On Wednesday, March 25, NCH Healthcare recognized a most valued group of people at an awards luncheon held at Hideaway Beach Club. The theme was Las Vegas, Baby! – and their Aces were the volunteers of Marco Island Auxiliary that contribute so much to the value and quality of care people receive.
Many of the volunteers dressed to fit the Vegas theme; feathered boas, special hatsand belted baubles. Most apparent were the smiles and the general feeling was that of an extended family, rather than co-workers. Their work is not easy and their
reward is the smiles and comfort they are able to give to those needing care.
Volunteers receive pins denoting their accomplishments based on hours they have contributed over their tenure with the group. This year, pins ranged from under 100 hoursall the way to 22,500 hours (Molly Clark). Thirty six people received New Pins for an increase in their level of contribution.
While every volunteer is important, special awards were given for going way above and beyond expectations. These special awards are not made public until they are presented to the recipient. The Presidential Award, aptly named for the plaque and letter they receive from the President of the United States, was presented to Joan Pidherney.
[/caption] size-full wp-image-46987 alignleft” src=”http://www.coastalbreezenews.com/wp-content/uploads/2015/04/b1-cbn-4-3-15-4.gif” alt=”b1-cbn-4-3-15-4″ width=”200″ height=”139″ />The Volunteer of the Year was presented to Elizabeth Milito. With tears in her eyes, Elizabeth accepted her award and was, for the most part, speechless. “I didn’t expect this,” she said wiping her eyes. “I just love what I do.”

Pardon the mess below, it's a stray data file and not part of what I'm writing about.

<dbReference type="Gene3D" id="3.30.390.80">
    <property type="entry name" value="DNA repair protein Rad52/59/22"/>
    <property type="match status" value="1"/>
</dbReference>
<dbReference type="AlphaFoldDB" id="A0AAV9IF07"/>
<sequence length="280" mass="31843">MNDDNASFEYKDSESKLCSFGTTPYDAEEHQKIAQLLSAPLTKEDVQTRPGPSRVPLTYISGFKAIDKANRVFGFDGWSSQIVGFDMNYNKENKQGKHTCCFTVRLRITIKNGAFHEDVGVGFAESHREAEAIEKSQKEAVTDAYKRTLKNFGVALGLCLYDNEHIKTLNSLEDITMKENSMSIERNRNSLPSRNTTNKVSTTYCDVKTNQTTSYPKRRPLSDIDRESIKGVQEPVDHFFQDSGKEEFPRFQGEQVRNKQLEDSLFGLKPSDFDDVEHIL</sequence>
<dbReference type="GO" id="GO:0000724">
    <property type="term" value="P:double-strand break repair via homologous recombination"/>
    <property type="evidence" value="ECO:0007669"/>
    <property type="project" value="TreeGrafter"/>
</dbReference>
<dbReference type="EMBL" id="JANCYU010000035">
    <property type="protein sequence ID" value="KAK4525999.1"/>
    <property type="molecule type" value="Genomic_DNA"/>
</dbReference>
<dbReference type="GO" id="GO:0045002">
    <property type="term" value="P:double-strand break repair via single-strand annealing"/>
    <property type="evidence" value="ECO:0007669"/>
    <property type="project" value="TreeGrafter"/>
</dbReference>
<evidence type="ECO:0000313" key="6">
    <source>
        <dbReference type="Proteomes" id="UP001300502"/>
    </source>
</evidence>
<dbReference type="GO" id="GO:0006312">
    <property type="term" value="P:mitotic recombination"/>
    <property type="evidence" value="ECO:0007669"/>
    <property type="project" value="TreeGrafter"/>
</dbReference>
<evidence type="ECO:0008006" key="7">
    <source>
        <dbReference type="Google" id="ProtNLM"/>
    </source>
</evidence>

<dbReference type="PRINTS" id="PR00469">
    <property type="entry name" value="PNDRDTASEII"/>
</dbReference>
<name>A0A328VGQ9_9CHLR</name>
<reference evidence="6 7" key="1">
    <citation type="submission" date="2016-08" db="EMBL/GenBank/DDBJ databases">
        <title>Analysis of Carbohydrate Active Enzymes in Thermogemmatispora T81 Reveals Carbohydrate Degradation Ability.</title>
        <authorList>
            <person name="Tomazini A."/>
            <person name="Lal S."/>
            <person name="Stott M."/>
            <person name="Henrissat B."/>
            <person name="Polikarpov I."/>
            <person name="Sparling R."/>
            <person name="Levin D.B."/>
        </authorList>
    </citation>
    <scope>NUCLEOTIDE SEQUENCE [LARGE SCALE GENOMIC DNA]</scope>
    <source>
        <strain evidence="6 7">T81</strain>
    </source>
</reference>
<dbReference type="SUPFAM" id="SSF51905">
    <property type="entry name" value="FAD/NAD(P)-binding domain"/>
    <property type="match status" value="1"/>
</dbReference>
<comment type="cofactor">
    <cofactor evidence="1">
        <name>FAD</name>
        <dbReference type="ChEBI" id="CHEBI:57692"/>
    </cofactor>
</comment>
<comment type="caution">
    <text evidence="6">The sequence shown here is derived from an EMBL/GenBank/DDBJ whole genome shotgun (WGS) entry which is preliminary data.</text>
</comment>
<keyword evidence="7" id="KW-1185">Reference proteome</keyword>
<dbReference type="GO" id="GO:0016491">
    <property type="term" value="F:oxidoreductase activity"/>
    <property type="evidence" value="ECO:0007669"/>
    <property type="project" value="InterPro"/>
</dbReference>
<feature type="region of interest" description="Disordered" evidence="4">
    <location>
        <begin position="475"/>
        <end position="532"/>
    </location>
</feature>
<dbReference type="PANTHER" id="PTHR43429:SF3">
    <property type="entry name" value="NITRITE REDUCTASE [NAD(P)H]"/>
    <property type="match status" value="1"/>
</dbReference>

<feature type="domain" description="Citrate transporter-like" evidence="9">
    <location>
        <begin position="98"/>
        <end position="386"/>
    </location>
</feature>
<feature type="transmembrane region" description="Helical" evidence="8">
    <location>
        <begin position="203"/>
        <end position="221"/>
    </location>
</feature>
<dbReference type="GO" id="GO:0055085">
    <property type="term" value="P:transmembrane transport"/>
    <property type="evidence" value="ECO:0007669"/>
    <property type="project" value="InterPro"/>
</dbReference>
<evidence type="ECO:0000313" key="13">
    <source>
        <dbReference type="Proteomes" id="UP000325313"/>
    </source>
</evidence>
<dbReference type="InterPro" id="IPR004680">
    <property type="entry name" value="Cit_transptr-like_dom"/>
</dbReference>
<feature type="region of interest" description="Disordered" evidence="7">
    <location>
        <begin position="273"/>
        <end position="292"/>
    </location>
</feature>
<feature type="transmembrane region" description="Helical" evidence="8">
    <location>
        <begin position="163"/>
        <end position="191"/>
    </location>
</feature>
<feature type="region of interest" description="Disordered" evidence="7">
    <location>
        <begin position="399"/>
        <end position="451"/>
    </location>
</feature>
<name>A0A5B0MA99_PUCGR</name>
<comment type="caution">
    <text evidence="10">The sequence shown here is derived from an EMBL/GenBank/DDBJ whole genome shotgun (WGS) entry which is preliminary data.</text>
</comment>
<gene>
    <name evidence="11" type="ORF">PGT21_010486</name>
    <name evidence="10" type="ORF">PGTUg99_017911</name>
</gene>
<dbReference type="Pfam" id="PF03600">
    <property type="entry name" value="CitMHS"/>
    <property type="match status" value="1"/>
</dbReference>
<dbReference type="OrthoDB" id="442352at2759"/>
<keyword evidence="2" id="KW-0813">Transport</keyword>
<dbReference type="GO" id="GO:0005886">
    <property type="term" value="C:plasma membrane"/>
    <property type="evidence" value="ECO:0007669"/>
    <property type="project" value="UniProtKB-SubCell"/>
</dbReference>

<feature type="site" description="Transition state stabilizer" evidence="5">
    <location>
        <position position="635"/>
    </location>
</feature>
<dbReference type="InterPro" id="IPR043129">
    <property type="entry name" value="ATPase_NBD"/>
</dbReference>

There were four volunteers recoginized as Top Performers for 2014. This group included Blaire Yakola, Clara Pi, and the husband/wifeteam of Bob and Diana Fichter.
In 2014, these volunteers contributed 150,000 hours. That equates to 18,750 shifts based on eight hours. While those are impressive numbers, for these people it’s not about numbers. It’s about the quality of care they can give to those in most need of it. And that’s an affair of the heart.
“I recently had the opportunity to visit a hospital that did not have volunteers. Seeing what it is like not to havevolunteers in my life, I am able to appreciate them even more. The culture is so deeply embedded at NCH, from the nurses to the techs to food service staff and, of course, to our volunteers, that it is just so hard to imagine a life without volunteers at NCH. Now, when I look at all of you, I am reminded of Louis Armstrong’s song, ‘…and I think to myself What a wonderful World’.” – Amanda Smith